From the Back Seat

From the Back Seat

My week has been one covered in germs and Lysol and stuff I won’t even type because I love you too much for that. Four of us had a vicious stomach bug that wiped us out, and while sweet Peach managed to miss the stomach stuff she acquired a double ear infection and a bad case of bronchiolitis. This afternoon I had to take her back to the pediatrician so he could determine if she needed a breathing treatment. On the way, Lyd asked if we could puh-lease get home before Daddy would because she needed to finish decorating the table. I remembered on our way out the door I had seen that she had already set the table for dinner and added a few “decorations” to Matt’s spot at the table. I grinned in the rear-view mirror and told her that while I wasn’t sure we would make it home before Daddy I loved her heart. “That’s a Jesus-thing you’re doing, Lulu,” I told her, “setting a place for someone, inviting people to your table, making them feel loved and wanted.” She piped up from the backseat, “Mom! Do you think that’s my purpose?!” By now my eyes were smarting, and I rather enthusiastically responded, “Yes! Yes, I think this is your purpose, sweet girl! To make a safe place for people to feel loved and honored and welcome.”

There in the middle of a week that has felt like one big blur of germ-infested nothingness and on the way to a second doctor’s appointment in 24 hours, God gave me a gift from the back seat of my minivan. I drifted back to a conversation Matt and I had with Lyd in the middle of teeth brushing and band-aid applying last night where she asked us how a person knows the purpose God has for her. And I thought of one of the verses I added to my prayer journal recently, Deuteronomy 6:4-9:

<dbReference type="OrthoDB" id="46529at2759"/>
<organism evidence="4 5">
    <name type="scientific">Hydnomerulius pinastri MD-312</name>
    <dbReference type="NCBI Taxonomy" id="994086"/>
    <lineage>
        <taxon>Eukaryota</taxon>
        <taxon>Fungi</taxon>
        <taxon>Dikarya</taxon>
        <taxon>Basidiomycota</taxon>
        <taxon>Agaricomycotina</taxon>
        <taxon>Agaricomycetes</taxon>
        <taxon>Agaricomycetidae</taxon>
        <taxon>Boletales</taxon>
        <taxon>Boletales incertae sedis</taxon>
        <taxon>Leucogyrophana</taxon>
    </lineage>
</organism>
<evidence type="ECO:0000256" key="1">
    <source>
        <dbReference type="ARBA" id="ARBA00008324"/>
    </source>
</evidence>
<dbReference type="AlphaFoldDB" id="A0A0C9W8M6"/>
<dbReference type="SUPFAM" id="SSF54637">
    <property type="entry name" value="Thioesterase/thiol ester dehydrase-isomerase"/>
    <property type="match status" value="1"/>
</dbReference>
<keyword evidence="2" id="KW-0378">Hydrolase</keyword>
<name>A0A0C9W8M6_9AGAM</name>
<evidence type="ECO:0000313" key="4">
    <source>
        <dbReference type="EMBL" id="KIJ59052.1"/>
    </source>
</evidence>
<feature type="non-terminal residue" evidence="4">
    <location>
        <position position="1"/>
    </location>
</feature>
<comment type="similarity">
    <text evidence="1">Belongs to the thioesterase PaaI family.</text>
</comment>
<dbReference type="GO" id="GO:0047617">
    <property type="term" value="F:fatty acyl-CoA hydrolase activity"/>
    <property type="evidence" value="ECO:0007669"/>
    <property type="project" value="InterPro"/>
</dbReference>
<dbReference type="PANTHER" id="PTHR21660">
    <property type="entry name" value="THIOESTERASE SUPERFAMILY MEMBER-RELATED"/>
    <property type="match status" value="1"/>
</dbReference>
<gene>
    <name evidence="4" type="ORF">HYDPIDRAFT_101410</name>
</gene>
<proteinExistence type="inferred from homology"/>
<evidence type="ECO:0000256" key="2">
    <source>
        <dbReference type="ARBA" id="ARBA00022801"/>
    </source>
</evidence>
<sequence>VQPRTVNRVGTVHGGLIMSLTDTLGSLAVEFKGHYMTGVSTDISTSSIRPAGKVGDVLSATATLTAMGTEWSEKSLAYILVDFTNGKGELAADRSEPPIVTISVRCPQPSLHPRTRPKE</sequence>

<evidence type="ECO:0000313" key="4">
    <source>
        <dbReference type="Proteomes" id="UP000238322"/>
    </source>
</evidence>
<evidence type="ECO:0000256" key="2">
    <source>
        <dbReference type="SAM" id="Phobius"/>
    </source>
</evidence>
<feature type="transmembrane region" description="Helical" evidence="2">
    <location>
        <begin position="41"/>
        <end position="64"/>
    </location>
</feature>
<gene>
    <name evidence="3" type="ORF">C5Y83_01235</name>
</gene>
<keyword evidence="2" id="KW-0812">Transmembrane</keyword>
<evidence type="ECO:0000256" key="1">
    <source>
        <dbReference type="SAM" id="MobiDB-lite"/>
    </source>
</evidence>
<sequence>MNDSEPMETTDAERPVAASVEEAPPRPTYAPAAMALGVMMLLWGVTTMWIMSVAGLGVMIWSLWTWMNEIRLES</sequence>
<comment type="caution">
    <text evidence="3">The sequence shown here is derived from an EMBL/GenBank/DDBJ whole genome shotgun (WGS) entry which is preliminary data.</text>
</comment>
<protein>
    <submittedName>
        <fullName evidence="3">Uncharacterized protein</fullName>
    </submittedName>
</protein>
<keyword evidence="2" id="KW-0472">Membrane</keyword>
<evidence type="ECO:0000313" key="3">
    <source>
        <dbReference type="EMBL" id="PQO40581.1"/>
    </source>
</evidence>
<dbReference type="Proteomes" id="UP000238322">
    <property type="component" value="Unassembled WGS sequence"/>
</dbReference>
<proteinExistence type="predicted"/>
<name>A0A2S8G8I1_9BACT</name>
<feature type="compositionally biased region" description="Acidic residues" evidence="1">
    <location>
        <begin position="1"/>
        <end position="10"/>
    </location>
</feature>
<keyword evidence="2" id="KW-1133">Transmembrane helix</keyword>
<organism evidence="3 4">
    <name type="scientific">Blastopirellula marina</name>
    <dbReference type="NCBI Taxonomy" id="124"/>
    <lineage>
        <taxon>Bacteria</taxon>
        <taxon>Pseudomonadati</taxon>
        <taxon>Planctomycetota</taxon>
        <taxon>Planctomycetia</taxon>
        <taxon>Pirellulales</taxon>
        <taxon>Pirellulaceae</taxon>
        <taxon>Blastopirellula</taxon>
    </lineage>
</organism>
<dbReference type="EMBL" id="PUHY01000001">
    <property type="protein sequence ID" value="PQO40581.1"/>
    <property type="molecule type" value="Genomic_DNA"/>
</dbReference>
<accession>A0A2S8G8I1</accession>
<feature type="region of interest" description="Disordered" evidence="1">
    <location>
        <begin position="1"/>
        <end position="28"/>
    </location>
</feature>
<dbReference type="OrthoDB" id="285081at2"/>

Hear, O Israel: The Lord our God, the Lord is one. Love the Lord your God with all your heart and with all your soul and with all your strength. These commandments that I give you today are to be on your hearts. Impress them on your children. Talk about them when you sit at home and when you walk along the road, when you lie down and when you get up. Tie them as symbols on your hands and bind them on your foreheads. Write them on the doorframes of your houses and on your gates.

Later in Matthew 22 Jesus would give the same command to love God with all our heart, soul and mind and remind them of the second commandment which is like it, “to love thy neighbor as thyself.”

There in all our sickness and weariness, God gave me a beautiful gift–the opportunity to see the reverberations of a thousand prayers echo forth from the backseat. That my daughter would know her Creator has a purpose for every breath she takes, every word she speaks, every beautiful, messy soul she invites to her table. 

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